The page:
Female migrants, bring enormous benefit to the UK, according to the IOM’s London office. Whether they be Somali women working in the service and food industry in Birmingham, or Afghan and Pakistani women working to keep hospitals clean and functioning in London, or cutting edge female scientists at our top universities like Oxford and Cambridge.

At the creative workshop in Birmingham a group of 25 women paint their thoughts on what being British means to them. There were images of birds in relation to freedom, traditional British associations such as the English Rose and the flag, as well as creations related to protection of human rights.

”Integration is key in creating peaceful societies, in preventing hate crimes and ultimately prevents extremism,” Humanitarian Artist and workshop organiser, Salma Zulfiqar said. As part of her migration project creative workshops are taking place in Birmingham to bring people from all walks of life together to break down barriers between them and create greater understanding in communities.

”We live in a world where hatred in increasing and we know that art has the power to change the way people behave with one another. That’s why I’ve created this migration project to show the positive impact migrants have had around the world and to promote integration of migrants,’ she added.

The idea behind the workshop, supported by the IOM, the Amirah Foundation and Nasir Awan, the Deputy Leutenant for the West Midlands, is for the women to deepen their connection with the UK and share experiences of integration with each other to create deeper connections.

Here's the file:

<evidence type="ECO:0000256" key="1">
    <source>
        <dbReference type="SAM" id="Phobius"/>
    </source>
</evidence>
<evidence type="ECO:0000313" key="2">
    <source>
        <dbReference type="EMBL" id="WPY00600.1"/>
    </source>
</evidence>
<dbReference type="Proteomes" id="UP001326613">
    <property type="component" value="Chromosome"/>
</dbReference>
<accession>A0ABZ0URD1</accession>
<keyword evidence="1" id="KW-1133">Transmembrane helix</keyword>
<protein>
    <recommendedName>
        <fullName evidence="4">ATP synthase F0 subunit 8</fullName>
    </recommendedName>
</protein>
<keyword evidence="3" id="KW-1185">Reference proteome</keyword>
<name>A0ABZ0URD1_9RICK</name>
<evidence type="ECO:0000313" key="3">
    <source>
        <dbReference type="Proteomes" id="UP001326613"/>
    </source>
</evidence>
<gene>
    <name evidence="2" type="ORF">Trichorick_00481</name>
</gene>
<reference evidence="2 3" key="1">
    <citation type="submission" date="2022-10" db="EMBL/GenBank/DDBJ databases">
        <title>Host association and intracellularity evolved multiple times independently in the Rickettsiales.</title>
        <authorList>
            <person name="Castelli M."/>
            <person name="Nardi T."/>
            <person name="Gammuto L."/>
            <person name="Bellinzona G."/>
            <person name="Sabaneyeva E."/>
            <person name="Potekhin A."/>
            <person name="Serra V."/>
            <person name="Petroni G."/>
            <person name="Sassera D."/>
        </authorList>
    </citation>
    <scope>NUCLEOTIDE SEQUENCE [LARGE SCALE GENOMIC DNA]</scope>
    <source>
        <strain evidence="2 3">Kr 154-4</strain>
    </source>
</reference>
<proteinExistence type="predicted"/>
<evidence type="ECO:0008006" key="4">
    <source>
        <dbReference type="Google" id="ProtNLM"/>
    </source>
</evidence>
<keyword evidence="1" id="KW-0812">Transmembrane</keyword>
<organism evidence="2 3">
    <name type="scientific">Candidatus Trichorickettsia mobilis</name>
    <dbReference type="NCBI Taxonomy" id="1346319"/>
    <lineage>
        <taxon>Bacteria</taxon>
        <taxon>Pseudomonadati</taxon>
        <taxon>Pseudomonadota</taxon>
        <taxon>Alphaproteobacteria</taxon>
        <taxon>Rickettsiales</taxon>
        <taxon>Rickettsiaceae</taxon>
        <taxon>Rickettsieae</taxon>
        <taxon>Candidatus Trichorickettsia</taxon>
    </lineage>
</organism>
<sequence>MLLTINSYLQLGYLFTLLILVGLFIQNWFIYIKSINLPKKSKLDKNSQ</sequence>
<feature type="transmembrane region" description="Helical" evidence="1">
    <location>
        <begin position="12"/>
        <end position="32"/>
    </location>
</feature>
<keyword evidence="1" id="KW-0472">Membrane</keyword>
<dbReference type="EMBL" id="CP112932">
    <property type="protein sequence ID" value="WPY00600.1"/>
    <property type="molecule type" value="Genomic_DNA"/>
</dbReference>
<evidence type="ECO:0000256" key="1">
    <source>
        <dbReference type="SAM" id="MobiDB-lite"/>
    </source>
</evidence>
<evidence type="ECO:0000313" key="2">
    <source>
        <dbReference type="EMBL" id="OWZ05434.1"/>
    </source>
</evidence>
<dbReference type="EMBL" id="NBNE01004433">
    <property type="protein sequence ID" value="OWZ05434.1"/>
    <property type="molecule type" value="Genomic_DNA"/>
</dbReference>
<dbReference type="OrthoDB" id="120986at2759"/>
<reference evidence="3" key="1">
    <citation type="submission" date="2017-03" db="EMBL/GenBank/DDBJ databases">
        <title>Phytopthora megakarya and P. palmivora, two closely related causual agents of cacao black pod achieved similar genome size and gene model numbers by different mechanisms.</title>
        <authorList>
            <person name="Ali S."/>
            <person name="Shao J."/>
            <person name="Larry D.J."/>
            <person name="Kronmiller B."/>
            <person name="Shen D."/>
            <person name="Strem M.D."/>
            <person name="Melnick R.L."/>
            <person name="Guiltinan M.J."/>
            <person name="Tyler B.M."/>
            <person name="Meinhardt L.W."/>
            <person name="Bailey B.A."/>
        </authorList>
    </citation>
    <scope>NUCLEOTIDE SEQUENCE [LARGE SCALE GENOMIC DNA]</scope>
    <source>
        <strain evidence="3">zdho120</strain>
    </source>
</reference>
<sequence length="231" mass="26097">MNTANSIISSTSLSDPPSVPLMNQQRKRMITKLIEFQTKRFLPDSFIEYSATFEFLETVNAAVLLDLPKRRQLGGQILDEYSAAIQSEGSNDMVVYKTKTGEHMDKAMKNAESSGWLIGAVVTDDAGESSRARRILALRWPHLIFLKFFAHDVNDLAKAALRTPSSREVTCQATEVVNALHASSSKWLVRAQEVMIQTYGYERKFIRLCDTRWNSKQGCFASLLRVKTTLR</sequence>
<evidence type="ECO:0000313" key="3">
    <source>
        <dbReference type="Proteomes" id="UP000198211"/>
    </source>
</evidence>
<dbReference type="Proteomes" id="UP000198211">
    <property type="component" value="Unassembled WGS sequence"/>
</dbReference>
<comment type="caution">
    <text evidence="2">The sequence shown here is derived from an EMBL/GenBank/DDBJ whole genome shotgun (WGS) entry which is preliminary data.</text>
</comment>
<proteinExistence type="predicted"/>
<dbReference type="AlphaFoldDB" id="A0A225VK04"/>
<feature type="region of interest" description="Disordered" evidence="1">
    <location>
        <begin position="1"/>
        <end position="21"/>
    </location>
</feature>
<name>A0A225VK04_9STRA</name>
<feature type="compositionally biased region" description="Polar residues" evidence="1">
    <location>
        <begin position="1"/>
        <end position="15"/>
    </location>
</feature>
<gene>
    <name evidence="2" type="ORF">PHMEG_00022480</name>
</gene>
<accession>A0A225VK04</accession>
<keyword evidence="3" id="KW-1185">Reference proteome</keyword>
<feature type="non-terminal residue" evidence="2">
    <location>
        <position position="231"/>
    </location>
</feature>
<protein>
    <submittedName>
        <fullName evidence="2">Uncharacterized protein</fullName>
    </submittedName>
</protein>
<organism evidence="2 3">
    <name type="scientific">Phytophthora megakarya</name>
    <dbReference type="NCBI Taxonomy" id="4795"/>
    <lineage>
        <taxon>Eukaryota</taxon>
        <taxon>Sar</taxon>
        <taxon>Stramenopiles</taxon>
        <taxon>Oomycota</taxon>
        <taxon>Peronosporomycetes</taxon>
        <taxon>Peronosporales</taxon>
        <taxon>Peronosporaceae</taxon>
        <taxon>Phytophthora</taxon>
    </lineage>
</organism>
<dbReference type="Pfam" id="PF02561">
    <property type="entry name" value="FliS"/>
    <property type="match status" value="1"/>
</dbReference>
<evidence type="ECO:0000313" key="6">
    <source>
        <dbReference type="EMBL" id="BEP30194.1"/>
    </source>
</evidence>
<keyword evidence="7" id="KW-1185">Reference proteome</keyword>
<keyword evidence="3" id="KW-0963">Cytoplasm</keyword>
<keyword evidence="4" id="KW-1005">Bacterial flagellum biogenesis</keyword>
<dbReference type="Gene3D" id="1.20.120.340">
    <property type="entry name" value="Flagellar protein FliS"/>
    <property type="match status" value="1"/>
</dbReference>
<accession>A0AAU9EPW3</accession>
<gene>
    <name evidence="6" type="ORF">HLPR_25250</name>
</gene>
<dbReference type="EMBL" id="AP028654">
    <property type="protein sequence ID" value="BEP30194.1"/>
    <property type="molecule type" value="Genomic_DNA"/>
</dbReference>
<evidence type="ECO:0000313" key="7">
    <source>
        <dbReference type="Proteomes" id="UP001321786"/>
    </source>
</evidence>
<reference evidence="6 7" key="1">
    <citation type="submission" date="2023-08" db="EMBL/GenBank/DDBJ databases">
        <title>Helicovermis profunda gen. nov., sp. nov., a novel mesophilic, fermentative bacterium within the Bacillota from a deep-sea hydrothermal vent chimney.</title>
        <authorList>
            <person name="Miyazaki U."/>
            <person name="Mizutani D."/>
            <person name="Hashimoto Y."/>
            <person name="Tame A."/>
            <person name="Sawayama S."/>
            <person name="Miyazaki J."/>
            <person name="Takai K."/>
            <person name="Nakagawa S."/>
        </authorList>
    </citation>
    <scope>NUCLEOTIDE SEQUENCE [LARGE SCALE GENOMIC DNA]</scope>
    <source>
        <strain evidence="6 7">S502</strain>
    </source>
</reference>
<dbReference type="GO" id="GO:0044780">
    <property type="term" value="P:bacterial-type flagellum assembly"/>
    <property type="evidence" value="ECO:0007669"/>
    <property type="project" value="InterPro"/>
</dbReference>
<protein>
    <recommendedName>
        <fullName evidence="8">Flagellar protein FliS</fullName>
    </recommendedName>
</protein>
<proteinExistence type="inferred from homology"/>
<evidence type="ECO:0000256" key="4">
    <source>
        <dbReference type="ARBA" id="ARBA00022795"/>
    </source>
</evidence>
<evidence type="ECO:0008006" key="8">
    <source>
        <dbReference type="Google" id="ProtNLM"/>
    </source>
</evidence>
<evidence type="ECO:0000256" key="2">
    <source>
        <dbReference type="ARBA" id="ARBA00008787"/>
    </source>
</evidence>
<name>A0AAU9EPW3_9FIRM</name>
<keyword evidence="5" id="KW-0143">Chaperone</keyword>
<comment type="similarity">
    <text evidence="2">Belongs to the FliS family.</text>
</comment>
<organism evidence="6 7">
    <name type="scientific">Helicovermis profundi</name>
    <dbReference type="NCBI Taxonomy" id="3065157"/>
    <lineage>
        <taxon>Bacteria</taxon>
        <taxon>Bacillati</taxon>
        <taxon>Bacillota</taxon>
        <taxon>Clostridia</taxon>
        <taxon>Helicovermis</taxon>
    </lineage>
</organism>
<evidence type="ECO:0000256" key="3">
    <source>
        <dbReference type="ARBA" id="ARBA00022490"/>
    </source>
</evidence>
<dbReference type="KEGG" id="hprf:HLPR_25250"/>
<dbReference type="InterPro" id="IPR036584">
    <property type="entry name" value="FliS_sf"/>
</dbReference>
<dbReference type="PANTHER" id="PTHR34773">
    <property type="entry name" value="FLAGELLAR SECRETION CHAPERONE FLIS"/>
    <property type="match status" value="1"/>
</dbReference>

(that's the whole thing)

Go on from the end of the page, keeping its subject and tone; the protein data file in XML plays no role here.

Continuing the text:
”With these kind of activities we can help female migrants turn their lives around,” said Shaz Manir, Director of the Amir Foundation.

Other participants, including Mariam Khalique, the long term teacher of Malala Yousafzai, who fled the Taliban and now lives in the UK, said that opportunities need to be available for women to be able to connect with others so they can fully integrate.

During the migration workshop Salaam Al Farrah put the final touches to her painting of a bird of peace and freedom while reflecting on what the future holds for her. ”I live in an area where there are Indians, Pakistanis and people originally from Jamaica and I like it. I know it’s important for me to integrate into society. I want to be part of this community and I want to learn more about the English culture so that I can support my family properly and so that we can enjoy our lives in the UK,” she said.